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Background: Tamoxifen (TAM) and aromatase inhibitor (AI) therapies have been associated with increased risk of thromboembolic and cardiovascular events, respectively, in addition to other side effects. This study analysed the risk of these events and the overall survival (OS) benefit in breast cancer patients treated with AI, compared with TAM-treated patients, in a large population-based cohort. Methods: This observational cohort study included women diagnosed with breast cancer and treated with TAM or AI. Data were extracted from primary care records in a population database (SIDIAP, System for the Development of Research in Primary Care). Incidence rates of study outcomes are reported. Survival analyses included Kaplan-Meier estimation and Cox proportional hazards models. Sensitivity analysis was carried out, using Fine and Gray models to account for competing risk of death. Confounding was minimized using propensity score adjustment and inverse probability weighting (IPW) adjustment. Results: Data from 3082 postmenopausal women treated with TAM, and 18,455 treated with AI, were available. Adjusted hazard ratios (HRs) [95% confidence interval (CI)] for AI users, compared with TAM group, were 0.93 (95%CI 0.69-1.26) for thromboembolic events (TEEs); 1.13 (95%CI 0.79-1.63) for cardiovascular events, and 0.76 (95%CI 0.70-0.82) for mortality. Additional analyses using competing risk analysis had similar results, while IPW adjustment showed a potential risk of pulmonary embolism (PE) [2.26 (95%CI 1.02-4.97)] in AI-treated patients. Conclusions: AI users had >20% lower all-cause mortality compared with TAM users, without increasing risk to experience cardiovascular and TEEs. This would locate AI therapy on the first line in clinical practice. Thus, AI might be the most preferable option in adjuvant hormonal therapy choice.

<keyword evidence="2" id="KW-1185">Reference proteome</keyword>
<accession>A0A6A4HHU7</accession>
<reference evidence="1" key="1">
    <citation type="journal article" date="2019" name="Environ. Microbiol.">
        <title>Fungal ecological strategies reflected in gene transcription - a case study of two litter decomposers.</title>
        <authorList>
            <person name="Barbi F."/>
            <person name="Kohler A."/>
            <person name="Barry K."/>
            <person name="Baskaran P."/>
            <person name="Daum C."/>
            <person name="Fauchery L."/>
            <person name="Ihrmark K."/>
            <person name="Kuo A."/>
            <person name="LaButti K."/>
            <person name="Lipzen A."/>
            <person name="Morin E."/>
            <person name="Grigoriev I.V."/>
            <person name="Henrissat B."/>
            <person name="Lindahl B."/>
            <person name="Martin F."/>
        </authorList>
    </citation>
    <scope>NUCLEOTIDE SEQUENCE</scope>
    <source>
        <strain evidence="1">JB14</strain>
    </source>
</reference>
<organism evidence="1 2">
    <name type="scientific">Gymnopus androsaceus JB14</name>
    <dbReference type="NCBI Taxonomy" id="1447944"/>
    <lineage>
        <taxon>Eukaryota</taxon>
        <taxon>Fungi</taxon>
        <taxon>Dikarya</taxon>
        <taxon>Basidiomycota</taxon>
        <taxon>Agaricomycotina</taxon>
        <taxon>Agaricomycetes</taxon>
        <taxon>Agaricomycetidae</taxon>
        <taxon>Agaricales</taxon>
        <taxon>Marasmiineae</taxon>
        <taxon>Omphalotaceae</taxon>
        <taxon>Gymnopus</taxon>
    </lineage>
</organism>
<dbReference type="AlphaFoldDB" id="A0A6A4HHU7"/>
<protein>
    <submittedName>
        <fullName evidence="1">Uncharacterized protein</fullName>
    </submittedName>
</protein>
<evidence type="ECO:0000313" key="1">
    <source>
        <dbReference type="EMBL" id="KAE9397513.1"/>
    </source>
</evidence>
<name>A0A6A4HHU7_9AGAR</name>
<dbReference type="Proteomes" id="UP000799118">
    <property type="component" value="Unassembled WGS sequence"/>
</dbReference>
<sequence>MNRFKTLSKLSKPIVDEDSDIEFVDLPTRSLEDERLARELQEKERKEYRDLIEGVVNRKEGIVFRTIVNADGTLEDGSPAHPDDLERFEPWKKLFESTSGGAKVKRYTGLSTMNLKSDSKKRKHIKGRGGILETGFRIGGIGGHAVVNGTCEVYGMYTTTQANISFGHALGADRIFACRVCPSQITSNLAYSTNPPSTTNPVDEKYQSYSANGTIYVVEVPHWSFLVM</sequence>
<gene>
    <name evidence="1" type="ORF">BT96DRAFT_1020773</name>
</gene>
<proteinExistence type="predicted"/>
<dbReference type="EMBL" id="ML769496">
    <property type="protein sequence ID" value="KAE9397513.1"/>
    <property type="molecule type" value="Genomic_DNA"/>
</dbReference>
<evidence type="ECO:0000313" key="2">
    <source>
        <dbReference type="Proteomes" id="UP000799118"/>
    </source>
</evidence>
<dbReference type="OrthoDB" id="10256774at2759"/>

Original publication

DOI

10.1177/1758835920909660

Type

Journal article

Journal

Ther adv med oncol

Publication Date

2020

Volume

12

Keywords

aromatase inhibitor, breast cancer, cardiovascular events, overall mortality, tamoxifen, thromboembolic events